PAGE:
Harnessing fear as fuel

To check out the first part of this post, read here.

For some it might come as a surprise, or even a relief, to know that a certain amount of fear is not only ok, it’s a good thing. The key to utilizing that fear to your advantage is in keeping it within that sweet spot level…. just enough, not too much.
So how do we manage fear and stress in order to use it as fuel to perform?

Step 1: Face the fear

Name the threat, calm the amygdala. Call it mindfulness, call it being an observer, it’s about taking time to observe, recognize, and accept our own emotions without judgement. This simple step, in and of itself, can work to calm the amygdala and keep us in better control our responses, actions and emotions.


Step 2: Engrain the good stuff

One of the many miracles of the human brain is its ability to rewire in response to our life experiences, a concept known as neuroplasticity. Your brain can work like a map, taking your thoughts where you choose them to go. This takes practice though.

By celebrating positive moments in your life, you can make resilience and positive thinking more automatic for your brain. As you reach milestones and achieve small successes in life, take time to celebrate those moments!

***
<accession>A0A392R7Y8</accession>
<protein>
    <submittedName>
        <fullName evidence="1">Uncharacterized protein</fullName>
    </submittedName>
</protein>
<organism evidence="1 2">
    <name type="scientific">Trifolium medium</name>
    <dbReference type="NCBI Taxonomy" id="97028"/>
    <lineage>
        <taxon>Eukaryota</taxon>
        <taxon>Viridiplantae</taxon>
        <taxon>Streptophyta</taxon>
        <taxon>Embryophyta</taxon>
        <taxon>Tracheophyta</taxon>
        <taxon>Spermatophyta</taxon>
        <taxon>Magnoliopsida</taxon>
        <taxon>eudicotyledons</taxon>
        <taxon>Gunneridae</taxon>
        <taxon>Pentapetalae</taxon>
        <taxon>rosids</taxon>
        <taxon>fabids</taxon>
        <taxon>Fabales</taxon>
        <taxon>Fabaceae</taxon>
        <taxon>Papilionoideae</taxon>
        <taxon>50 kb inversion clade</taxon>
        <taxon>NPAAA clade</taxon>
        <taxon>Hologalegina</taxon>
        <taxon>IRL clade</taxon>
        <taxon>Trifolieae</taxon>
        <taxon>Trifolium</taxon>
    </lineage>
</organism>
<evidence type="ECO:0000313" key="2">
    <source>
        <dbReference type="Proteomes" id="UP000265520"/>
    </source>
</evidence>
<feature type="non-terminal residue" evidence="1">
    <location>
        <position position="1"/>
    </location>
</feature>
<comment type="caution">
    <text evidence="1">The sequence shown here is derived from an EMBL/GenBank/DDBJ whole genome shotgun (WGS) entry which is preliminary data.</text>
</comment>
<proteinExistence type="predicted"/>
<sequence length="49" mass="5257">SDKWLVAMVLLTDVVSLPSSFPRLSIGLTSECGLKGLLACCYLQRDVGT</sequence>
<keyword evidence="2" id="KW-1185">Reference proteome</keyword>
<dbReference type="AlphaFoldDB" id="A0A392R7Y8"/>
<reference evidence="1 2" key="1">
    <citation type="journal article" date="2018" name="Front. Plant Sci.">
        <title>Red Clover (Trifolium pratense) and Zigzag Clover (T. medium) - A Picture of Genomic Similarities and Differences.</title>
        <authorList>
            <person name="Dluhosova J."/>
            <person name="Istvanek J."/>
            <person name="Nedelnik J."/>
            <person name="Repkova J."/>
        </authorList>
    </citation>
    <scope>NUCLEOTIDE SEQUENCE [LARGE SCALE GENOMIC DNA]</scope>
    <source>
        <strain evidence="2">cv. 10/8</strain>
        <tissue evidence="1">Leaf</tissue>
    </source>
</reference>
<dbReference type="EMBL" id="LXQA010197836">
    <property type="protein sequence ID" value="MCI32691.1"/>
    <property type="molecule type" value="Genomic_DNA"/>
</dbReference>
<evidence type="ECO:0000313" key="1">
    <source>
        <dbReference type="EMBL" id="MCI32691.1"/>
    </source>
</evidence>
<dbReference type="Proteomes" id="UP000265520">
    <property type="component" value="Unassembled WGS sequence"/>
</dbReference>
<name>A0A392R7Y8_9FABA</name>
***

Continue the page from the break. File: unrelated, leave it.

Step 3: Expand your comfort zone

Alex Honnold knows about managing fear. The professional rock climber free-soloed the 3000ft face of El Capitan in Yosemite National Park. No ropes, no protection.

Here’s what Alex had to say about how he trained to expand his mental limits:

“You will always feel fear, but over time you will realize the only way to truly manage your fear is to broaden your comfort zone.”

“My comfort zone is like a little bubble around me, and I’ve pushed it in different directions and made it bigger and bigger until these objectives that seemed totally crazy eventually fall within the realm of the possible. “


Alex committed to a process of thoughtful, intentional preparation. He mitigated risk by practicing the most difficult sections of the climb (with ropes) over and over, memorizing the difficult moves and building confidence. Through that process, he trained his brain to manage. The fear didn’t go away, but rather, Alex learned how to work with that fear in a way that fueled his journey. He methodically pushed, pulled and stretched his comfort zone to fit his goal, rather than letting fear keep hold of the reigns.  

For more on Alex’s process, catch the documentary Free Solo, or hear his TED talk.